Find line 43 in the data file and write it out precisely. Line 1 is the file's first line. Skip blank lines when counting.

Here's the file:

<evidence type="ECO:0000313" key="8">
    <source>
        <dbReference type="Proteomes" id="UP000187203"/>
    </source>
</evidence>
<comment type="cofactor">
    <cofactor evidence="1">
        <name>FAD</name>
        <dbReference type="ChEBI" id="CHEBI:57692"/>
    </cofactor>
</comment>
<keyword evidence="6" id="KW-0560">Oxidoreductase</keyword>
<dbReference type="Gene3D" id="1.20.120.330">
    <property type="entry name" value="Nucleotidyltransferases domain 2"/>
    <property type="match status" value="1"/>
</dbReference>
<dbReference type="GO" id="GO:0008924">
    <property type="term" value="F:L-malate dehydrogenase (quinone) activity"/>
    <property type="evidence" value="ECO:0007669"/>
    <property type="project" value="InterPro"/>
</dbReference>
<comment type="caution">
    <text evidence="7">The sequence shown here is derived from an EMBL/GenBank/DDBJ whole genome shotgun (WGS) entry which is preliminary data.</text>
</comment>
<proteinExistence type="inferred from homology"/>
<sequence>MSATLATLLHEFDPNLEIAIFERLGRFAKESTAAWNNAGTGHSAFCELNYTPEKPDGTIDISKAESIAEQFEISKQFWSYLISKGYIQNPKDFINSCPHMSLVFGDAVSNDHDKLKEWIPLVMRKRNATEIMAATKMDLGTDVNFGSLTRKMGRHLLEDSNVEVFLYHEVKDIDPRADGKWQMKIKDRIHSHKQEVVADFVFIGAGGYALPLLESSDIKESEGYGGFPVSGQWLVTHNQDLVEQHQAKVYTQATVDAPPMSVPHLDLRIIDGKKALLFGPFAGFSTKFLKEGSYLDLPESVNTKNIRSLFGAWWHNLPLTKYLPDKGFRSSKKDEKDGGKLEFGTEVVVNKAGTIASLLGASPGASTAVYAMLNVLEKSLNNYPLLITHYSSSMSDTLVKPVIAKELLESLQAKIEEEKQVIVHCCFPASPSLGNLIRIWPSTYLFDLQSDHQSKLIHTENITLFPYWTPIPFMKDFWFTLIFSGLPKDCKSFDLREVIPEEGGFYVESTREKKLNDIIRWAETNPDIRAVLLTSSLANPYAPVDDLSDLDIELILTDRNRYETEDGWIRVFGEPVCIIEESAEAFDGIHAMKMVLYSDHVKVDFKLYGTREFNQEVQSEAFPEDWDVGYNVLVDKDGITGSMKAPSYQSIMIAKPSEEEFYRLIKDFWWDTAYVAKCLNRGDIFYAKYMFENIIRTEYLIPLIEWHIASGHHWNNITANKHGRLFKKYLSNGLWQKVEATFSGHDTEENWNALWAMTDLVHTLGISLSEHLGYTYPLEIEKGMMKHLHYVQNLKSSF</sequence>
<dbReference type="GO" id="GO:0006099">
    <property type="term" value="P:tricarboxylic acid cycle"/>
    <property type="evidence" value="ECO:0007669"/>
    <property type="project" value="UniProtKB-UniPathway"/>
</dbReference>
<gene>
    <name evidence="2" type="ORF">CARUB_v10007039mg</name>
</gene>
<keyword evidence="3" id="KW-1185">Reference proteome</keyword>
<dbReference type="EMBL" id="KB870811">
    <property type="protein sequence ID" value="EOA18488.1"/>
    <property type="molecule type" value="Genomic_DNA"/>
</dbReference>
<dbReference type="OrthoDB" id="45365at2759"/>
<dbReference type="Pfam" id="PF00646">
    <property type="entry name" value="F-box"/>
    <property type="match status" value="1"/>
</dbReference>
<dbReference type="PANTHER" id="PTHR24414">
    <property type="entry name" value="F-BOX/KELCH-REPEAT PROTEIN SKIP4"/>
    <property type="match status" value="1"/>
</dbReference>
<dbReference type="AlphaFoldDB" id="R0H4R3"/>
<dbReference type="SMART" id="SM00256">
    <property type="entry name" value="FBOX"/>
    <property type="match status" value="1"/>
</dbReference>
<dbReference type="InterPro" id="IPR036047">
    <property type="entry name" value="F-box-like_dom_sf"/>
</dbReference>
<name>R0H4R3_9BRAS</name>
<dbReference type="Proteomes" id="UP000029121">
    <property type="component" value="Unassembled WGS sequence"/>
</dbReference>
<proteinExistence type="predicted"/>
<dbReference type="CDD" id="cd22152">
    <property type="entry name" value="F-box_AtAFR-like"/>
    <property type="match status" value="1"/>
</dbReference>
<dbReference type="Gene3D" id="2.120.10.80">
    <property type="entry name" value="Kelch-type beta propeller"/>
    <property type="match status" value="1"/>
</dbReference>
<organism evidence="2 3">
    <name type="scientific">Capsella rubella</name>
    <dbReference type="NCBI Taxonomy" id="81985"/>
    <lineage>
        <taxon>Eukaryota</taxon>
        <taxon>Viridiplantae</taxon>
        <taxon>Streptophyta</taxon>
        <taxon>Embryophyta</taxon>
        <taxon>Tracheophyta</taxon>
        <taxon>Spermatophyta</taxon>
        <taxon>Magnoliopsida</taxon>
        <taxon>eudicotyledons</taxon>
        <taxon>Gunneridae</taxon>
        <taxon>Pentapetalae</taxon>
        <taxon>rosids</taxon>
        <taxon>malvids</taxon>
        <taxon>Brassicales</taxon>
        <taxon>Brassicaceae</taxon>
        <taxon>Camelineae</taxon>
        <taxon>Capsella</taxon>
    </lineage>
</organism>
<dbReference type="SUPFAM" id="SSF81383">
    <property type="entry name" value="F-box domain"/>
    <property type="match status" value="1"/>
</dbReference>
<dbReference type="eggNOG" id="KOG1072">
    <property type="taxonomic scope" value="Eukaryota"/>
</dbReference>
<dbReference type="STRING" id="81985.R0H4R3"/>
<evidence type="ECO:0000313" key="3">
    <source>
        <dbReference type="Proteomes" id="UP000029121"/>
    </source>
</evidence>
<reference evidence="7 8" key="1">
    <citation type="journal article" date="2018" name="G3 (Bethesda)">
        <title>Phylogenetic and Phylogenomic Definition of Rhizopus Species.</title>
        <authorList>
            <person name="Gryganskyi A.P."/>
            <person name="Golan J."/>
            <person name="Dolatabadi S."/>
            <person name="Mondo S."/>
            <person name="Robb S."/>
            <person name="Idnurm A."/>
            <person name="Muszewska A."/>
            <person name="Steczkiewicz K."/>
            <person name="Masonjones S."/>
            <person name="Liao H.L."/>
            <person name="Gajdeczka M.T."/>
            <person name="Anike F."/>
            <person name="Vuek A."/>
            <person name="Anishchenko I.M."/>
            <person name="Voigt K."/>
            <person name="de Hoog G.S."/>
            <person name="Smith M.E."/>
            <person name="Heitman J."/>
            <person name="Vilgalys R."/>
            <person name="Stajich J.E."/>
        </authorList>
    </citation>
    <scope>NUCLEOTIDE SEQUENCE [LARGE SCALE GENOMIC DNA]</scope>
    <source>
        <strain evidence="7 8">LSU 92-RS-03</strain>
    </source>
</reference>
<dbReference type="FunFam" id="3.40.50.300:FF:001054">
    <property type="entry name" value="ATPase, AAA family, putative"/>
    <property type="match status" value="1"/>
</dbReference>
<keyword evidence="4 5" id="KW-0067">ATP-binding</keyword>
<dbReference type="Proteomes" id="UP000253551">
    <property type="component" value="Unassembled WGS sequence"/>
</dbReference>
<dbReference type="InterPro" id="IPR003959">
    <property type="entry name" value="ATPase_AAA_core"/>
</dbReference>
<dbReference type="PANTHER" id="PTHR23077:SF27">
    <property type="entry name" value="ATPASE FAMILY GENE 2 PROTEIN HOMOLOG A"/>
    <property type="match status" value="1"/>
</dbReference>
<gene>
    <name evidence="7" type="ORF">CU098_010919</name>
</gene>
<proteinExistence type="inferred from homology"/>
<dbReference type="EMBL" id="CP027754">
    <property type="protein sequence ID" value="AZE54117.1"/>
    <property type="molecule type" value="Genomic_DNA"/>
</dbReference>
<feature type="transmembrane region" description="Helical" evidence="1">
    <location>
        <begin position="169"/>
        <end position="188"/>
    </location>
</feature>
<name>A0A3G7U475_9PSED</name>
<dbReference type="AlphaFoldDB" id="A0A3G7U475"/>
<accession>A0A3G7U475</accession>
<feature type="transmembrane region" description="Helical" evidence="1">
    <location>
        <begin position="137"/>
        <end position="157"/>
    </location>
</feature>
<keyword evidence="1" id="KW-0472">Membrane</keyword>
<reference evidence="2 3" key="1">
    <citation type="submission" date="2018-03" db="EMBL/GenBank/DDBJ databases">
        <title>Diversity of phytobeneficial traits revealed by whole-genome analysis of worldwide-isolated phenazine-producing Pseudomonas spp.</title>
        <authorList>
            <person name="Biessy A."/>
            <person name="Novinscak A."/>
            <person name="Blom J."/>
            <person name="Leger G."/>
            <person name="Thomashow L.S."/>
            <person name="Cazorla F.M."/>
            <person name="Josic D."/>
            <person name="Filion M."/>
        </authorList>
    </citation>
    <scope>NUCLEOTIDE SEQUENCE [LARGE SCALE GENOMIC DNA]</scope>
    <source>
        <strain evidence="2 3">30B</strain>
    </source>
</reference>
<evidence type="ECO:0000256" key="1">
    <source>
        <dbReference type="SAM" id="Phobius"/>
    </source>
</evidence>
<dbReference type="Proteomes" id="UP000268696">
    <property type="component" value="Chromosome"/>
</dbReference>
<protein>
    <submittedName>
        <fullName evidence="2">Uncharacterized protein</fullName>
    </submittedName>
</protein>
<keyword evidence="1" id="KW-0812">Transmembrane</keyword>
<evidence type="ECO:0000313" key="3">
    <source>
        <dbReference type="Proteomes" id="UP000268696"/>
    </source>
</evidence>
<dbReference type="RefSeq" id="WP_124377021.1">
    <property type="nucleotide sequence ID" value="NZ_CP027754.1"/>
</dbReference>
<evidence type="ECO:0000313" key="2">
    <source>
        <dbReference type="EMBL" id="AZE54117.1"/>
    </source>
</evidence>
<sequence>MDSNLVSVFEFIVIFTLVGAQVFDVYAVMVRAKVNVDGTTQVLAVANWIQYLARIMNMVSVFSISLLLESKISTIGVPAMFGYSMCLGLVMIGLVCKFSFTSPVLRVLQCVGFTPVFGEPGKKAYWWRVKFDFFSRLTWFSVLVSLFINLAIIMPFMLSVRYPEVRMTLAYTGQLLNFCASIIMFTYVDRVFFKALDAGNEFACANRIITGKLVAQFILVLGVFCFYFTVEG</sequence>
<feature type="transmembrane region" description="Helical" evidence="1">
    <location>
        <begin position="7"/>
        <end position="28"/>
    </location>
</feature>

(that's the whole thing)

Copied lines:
    <property type="match status" value="1"/>